Anxiety (and some of the medications used to treat the condition) can lower a person’s sex drive, make it more difficult to orgasm or hinder the ability to maintain an erection. Those who have experienced sexual trauma or were raised to believe sex is shameful may deal with anxiety specifically about physical intimacy.
We asked people living with anxiety to share the ways the mental health condition impacts their sex life. Here’s what they told us.
1. I’m stuck in my head, rather than being in the moment.
“My anxiety makes it almost impossible for me to let go and enjoy the actual act of sex. Even though I love my partner dearly, it can become awkward when my body is tense and I am completely lost in the anxiety attack of worry and overthinking in my head.” — Shelby Goodrich Eckard
2. I have a tough time connecting with my partner.
“I find it difficult to get comfortable with someone and I find it difficult to connect. In order to open myself up to someone on that deep, intimate level that leads to great sex, I really need to connect with that person.” — Erica Gordon
3. I’m hypercritical about how it’s going.
“The last time I had sex with a man I really liked but hadn’t known for too long, it was extremely awkward. In the middle of us making out, I stopped and asked, ‘Are you okay?’ He immediately snapped. ‘What? I’m going too slow for you? You just want to rush into the sex?’ he said. I was instantly flustered and so embarrassed. My anxiety stopped me in the middle of us making out because I was a nervous wreck. I felt like I was moving too slow for him. So I wanted to know if he was good. If only he knew that I love romantic and slow gestures towards making love. I hate rushing into sex. I hate missing out on the foreplay. I hate not getting kissed.” — Charlie G.
4. I find it difficult to get turned on in the first place.
“It’s not easy for a man I’m dating (even if that man is my long-term partner) to get me in the ‘mood’ to have sex. Because I’m so in my head all the time, stressed out, on edge or feeling anxious, my man has to put more effort in to ‘seduce’ me or ‘turn me on’ than he otherwise would have to with a woman who does not struggle with anxious thoughts.” — Gordon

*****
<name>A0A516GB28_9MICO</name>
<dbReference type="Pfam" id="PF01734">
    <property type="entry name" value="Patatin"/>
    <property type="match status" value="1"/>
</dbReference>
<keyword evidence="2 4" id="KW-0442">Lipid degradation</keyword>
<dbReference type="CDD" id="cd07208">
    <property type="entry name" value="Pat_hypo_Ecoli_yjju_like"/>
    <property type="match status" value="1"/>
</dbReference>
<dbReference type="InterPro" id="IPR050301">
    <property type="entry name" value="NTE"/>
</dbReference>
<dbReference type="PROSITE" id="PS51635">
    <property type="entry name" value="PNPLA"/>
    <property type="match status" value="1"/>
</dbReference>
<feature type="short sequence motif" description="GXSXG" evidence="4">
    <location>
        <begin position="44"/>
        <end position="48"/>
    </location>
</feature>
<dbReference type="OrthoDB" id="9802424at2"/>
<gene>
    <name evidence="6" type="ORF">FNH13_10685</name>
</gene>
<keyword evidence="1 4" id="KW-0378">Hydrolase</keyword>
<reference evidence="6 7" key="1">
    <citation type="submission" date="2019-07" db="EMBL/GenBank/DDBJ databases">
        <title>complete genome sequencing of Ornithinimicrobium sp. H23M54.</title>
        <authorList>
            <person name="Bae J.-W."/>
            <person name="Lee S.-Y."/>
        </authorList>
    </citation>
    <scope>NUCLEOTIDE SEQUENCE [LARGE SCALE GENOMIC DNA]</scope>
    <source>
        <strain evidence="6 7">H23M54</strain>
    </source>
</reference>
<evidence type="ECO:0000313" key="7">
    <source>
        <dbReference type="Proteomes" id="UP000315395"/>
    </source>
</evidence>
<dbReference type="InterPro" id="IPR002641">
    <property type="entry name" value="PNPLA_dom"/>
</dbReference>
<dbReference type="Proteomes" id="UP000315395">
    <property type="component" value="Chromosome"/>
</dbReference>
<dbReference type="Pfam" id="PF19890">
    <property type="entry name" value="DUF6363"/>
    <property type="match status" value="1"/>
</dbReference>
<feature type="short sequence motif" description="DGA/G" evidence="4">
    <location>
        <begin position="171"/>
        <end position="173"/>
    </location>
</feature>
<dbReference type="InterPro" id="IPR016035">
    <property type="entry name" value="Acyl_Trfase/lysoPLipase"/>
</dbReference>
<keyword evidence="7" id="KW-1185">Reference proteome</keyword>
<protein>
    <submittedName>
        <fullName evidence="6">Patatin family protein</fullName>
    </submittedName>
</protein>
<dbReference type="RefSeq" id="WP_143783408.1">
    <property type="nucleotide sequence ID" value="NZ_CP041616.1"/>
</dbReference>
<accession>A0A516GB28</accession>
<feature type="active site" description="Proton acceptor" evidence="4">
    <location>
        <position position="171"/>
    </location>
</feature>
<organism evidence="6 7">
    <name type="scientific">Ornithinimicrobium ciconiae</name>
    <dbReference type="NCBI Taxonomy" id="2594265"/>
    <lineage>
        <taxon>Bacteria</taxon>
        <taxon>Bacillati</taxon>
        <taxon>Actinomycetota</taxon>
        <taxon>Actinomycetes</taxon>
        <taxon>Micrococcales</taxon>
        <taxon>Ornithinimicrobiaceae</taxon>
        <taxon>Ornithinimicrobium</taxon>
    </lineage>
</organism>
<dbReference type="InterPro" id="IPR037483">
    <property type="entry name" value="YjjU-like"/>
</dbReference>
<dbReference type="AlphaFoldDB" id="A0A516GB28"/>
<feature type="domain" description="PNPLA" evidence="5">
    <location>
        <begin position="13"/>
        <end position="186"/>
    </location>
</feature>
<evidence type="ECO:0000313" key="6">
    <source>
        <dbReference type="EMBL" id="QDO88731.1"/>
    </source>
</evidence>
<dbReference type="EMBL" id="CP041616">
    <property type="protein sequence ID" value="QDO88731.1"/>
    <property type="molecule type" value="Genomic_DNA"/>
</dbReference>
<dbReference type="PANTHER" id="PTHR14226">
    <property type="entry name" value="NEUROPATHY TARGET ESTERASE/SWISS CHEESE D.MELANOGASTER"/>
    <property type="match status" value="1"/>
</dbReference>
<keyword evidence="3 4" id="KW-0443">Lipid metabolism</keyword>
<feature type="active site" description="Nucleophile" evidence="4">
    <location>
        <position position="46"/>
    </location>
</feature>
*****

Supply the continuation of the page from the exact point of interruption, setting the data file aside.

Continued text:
5. I sometimes have a couple of drinks to quiet my mind.
“Although I rarely drink alcohol, I often find myself wanting to drink before sex. It’s so difficult for me, as a person with chronic anxiety, to lower my inhibitions enough to enjoy sex. Alcohol does help with this problem and helps loosen me up, which is why, even though I never crave alcohol in any other setting and I don’t even really enjoy drinking, a sexual setting is the one scenario where I actually would prefer having a couple of drinks first.” — Gordon
6. I fixate on how I look.
“My anxiety and my body image issues seem to be codependent partners in crime. My anxiety goes into hyperfixation on how I’ll look naked, how my body has changed with age, what my partner will view me like, etc. It has at times completely ruined the moment and led to intimacy issues with my partner. It’s hard to explain anxiety when you can’t even understand it yourself, sometimes.” — Goodrich Eckard
7. I ruminate about how sex could affect things with my partner going forward.
“As a person with anxiety, you just never know when the time is right. I’m with a guy I really like and wouldn’t mind having sex with. Everything is going fine. And then boom, just when things start to head that direction, the jilting thoughts race in: Does this guy really like me? Is he just using me for sex? Or does he actually want to get to know me and also just so happens to want to have sex right now? We’re two consenting adults, we don’t need to wait 90 days to have sex, right? But if I have sex with him right now, will he still like me tomorrow or lose interest or will he only call me now only for sex because he’s gotten what he wants from me already?” — Charlie G.
8. I get overwhelmed when sex is another thing on my schedule.
“As a busy mom with kids, sex oftentimes has to be planned. If you have anxiety, you know plans can be a minefield. The overthinking, overworrying and constant pressure we put on ourselves completely zap the desire to perform the actual act.” — Goodrich Eckard
Responses have been lightly edited and condensed for clarity.